Nicolas Sarkozy, the president of France, and visiting Brazilian President Luiz Inácio Lula da Silva called Tuesday, July 7, for a more "democratic world order" that would give emerging economies a larger voice in international finance and justice affairs.
The two presidents promised to take the campaign, called the Alliance for Change, to the Group of Eight, G8 summit in Italy, which started this Wednesday. "Brazil and France have the same discourse, the discourse of change," Sarkozy said at a joint news conference after a more than hour-long meeting with president Lula.
"We want change so that there is more justice, more balance …. We demand change in world growth." Sarkozy said the two would press their project with other leaders in Italy and were seeking a private meeting with President Barack Obama.
"We are going to try to convince our partners and our friends … of the need to in a way profit from the opportunity of the crisis which has caused such suffering, to undertake the changes we need," Sarkozy said. The goal, he said, is that "nothing will be like before the crisis".
Brazil has long argued that G-8, which brings together the leading western industrialized nations, has grown too small for a globalized world and emerging giants like Brazil, China and India (BRIC group) have a growing share and are more firmly rooted since the start of the economic downturn.
"The multilateral system was conspicuously unrepresentative and lacking in coherence. The ability of international institutions to respond to the serious challenges of today's world needs to be reinforced and their mandates reviewed," the presidents wrote in a joint essay carried Tuesday in newspapers in France and Brazil and the New York Times.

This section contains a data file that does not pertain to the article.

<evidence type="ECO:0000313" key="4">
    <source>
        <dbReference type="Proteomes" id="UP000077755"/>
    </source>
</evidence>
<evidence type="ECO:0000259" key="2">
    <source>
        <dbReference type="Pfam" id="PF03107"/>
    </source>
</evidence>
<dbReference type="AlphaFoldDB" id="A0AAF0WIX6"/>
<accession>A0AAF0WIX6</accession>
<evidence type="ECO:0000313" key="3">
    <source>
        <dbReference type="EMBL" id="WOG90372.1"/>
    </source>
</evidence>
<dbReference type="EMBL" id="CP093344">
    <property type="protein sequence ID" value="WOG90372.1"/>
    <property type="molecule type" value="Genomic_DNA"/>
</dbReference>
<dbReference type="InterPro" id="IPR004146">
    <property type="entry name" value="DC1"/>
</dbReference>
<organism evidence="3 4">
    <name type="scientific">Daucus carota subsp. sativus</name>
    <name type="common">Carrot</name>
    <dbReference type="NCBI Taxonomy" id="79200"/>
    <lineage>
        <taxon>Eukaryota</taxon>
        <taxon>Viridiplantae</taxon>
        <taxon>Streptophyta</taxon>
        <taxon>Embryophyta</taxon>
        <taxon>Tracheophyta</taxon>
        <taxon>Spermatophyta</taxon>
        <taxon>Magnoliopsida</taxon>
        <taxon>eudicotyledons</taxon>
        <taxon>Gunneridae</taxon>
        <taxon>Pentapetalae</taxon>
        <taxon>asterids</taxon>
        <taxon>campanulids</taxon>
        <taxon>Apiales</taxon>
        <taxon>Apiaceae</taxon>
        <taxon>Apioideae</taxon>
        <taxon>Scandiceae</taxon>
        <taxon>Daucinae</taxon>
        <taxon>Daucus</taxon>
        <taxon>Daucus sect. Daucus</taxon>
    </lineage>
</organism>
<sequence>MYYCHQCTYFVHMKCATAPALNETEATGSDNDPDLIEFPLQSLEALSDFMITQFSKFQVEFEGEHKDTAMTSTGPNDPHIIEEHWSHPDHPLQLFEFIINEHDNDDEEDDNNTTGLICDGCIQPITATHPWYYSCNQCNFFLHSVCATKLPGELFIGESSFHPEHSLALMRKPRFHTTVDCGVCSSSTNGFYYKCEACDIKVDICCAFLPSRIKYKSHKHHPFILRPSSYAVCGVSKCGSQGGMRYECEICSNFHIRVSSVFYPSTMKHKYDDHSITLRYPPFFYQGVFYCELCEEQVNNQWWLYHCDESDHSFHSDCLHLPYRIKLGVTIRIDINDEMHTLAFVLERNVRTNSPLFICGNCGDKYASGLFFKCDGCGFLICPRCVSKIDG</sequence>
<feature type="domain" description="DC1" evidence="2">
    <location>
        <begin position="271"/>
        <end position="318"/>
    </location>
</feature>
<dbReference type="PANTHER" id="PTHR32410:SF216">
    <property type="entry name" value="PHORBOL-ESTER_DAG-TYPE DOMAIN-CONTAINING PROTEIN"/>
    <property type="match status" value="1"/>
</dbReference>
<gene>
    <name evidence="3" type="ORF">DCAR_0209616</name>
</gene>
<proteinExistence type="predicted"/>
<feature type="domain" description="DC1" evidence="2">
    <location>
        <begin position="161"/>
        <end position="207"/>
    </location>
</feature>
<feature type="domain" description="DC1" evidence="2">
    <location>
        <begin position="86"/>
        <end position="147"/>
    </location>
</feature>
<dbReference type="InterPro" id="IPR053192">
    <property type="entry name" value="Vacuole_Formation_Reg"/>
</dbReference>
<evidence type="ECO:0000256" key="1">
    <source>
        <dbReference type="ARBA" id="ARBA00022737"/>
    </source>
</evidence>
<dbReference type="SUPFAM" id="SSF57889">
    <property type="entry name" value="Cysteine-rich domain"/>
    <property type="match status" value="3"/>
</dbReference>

They said the UN Security Council, the World Bank and International Monetary Fund should give more weight to developing economies.
Lula was blunter in an interview published Tuesday in the French daily Le Monde: "The G-8 no longer has a reason to exist," in economic terms, he said.
No further details surfaced about the Alliance for Change, or who would take part of the initiative. However plans were announced to work together in several unnamed African countries on projects not yet announced.
"We think the 21st century is the century when countries must make a difference in Africa" said Lula. He added developing countries deserve better treatment in the sports realm, too, pushing Rio de Janeiro's bid for the 2016 Olympic Games.
Further on the Brazilian president said that the US dollar would remain important for decades as an international reserve currency but he believed it was possible to develop new trade relations, not dependent on the dollar.
In the interview with Le Monde, Lula said the world's dependence on the dollar was not a good thing and alternatives were needed. Debate on the issue would last a very long time, however.
"The dollar will still be important for decades. Replacing it in world trade is not a simple thing. But Brazil believes in the possibility of new trade relations not dependent on the dollar," Lula was quoted by Le Monde.